Download monthly factsheet [PDF]

We thank you for your trust and wish the best to you and your families during these uncertain times.


Since June 14, 2018 both domestic and foreign investors have been able to access the Columbus strategy via the master-feeder structure between the Columbus 75 Sicav in Spain (feeder) and the Luxembourg registered Pareturn GVC Gaesco Columbus European Midcap Equity Fund (master). The Luxembourg vehicle offers both institutional and retail share classes.

During May, the Columbus European Mid Cap Equity Fund rose by 4.01%, ahead of the STOXX 600 index which returned 2.14%. Over the past six months the Fund has risen by 13.6%, and by 33.7% over the past 12 months. Since inception in June 2008, Columbus’ return has been 149.8%, comfortably exceeding the European equity index.

Europe was the best performing of the major equity indices over the month, buoyed by the rising rate of vaccinations taking place across the region. Within the major European countries the run rate of close to 1% of the population receiving a jab each day has boosted sentiment regarding the potential speed of the economic recovery. This improving confidence was reflected in the Purchasing Managers Index for the services sector which far exceeded forecasts by rising to 55.1.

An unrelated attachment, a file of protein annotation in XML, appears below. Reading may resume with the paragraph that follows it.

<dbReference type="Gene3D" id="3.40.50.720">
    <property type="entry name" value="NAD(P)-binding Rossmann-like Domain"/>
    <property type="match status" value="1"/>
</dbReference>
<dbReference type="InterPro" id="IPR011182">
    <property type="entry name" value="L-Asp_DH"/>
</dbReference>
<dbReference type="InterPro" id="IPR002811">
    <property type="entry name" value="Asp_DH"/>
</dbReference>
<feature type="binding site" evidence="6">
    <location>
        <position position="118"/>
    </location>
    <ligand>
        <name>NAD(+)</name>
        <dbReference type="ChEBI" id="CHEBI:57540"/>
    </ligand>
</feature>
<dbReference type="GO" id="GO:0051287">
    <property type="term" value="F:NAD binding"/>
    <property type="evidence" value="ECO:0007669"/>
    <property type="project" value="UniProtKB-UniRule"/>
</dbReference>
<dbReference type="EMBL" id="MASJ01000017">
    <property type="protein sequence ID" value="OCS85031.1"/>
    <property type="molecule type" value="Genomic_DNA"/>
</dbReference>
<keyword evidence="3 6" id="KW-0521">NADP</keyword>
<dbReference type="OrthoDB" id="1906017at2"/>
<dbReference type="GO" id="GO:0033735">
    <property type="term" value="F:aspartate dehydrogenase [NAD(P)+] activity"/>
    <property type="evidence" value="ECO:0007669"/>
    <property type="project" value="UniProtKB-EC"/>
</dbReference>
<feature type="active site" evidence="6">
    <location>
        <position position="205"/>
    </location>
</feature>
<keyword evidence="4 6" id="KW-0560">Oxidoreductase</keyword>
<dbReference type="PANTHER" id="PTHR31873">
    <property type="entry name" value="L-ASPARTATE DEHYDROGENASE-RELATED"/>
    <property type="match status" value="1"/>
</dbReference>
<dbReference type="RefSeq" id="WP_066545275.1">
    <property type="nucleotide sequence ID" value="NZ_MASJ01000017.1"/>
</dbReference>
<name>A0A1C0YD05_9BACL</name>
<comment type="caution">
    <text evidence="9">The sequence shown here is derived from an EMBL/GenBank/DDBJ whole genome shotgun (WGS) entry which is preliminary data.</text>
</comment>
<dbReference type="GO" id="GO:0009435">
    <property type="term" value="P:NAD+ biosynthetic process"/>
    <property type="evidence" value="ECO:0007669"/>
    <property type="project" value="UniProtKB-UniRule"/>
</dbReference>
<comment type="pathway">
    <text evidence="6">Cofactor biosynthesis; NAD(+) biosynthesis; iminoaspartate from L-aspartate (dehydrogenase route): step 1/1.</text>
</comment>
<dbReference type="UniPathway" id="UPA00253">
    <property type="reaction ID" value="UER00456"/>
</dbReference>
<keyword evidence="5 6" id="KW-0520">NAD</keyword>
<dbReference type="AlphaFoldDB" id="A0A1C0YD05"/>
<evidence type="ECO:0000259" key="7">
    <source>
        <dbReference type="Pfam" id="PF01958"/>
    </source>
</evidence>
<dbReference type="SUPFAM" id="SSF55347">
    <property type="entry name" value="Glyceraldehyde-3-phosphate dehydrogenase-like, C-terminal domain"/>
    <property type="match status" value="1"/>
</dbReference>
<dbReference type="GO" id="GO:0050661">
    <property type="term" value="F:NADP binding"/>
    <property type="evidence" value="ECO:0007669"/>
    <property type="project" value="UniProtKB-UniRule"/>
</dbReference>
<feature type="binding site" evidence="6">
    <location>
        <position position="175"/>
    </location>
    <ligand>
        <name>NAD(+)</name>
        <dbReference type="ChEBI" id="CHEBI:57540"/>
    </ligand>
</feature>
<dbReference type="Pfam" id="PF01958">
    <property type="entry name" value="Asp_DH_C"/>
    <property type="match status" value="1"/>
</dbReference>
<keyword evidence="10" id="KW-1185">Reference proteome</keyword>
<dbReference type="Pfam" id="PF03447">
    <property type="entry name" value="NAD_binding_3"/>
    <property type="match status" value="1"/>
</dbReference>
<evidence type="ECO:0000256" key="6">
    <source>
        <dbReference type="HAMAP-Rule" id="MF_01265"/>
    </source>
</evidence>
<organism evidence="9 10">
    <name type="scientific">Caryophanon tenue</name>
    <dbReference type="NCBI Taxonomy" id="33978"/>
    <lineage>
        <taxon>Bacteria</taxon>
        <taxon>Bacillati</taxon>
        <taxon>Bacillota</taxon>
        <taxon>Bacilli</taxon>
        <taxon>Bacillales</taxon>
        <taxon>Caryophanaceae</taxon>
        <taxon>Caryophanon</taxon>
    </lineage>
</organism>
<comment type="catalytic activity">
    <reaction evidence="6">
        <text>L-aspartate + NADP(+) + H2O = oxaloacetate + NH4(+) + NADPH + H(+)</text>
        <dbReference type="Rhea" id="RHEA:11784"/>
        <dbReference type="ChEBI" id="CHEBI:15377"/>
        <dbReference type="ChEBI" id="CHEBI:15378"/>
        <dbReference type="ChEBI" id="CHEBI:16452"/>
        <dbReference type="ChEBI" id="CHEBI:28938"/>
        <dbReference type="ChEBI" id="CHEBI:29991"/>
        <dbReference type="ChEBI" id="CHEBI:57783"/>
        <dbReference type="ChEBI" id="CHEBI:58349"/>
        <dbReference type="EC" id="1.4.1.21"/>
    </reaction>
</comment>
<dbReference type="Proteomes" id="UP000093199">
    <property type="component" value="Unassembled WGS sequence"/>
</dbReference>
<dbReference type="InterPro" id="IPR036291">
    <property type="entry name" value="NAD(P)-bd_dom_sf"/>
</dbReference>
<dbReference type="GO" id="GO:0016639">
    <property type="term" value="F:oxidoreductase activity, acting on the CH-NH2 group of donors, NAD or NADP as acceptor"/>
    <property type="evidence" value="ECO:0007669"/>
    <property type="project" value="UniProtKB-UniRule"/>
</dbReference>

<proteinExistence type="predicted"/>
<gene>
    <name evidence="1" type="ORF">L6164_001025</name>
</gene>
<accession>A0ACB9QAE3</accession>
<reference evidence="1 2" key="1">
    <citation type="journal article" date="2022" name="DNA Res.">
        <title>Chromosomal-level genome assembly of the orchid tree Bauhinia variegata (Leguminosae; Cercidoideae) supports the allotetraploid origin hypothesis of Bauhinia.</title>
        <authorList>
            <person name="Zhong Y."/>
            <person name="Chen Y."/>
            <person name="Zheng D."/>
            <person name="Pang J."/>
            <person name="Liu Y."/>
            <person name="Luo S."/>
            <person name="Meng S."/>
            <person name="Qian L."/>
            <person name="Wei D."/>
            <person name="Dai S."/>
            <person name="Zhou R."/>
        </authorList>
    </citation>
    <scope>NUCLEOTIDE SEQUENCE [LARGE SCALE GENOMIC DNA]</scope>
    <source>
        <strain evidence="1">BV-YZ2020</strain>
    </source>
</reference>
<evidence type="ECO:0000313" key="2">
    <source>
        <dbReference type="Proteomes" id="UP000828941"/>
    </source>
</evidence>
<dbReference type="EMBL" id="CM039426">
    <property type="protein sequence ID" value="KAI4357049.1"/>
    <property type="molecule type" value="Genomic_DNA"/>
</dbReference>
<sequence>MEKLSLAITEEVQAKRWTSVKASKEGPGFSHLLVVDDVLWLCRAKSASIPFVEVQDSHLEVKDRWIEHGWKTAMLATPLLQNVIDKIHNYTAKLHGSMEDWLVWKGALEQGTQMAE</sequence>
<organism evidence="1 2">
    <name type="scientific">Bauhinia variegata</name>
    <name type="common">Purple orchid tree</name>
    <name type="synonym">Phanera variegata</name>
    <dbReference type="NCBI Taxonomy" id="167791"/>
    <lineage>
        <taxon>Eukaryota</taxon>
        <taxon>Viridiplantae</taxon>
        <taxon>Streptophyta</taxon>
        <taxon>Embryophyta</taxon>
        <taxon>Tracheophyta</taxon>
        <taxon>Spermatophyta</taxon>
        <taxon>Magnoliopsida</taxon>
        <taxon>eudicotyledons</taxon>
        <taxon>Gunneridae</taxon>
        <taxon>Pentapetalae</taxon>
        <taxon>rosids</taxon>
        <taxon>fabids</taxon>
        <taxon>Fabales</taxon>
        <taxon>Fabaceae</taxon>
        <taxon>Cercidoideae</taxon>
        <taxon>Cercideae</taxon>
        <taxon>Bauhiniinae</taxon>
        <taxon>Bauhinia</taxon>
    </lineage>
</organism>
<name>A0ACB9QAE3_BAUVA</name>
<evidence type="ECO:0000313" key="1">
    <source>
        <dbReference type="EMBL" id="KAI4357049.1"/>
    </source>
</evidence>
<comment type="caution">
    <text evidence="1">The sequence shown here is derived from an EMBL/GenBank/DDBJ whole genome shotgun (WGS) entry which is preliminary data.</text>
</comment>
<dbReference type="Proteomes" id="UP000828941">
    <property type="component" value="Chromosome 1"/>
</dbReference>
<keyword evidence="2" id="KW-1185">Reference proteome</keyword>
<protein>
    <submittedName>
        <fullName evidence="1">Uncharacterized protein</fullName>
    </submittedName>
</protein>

Although some form of travel restrictions remain in place across much of the continent there is a rising hope that tourism activity will rebound as the summer progresses. Concerns about the spread of newer variants of the covid virus did lead to some profit taking in the travel and leisure sectors, but this was more than offset within the fund by the very strong industrial recovery evident across much of Europe. This data drove up the prices of a number of our industrial holdings including Interpump,(+5.3% in May) the Italian high pressure pumps manufacturer and Senior,(+32% in May) the UK listed engineering group which soared after receiving a takeover proposal from Lone Star Funds. Senior’s board unanimously rejected the offer as it “fundamentally undervalued Senior and its future prospects”. We agree with the company.

The largest individual contribution, however, came from Bodycote (+12%, UK heat treatment) which also benefitted from an upbeat trading statement late in the month. The company is seeing improvement in revenue trends across most of their key markets and
benefiting from the restructuring achieved over the past year. The most significant detractor was Zooplus, the German online pet product retailer. There was no notably negative news for the company but it gave back some of its strong performance since the beginning
of the year.

Download monthly factsheet [PDF]

We thank you for your trust and wish the best to you and your families during these uncertain times.


Since June 14, 2018 both domestic and foreign investors have been able to access the Columbus strategy via the master-feeder structure between the Columbus 75 Sicav in Spain (feeder) and the Luxembourg registered Pareturn GVC Gaesco Columbus European Midcap Equity Fund (master). The Luxembourg vehicle offers both institutional and retail share classes.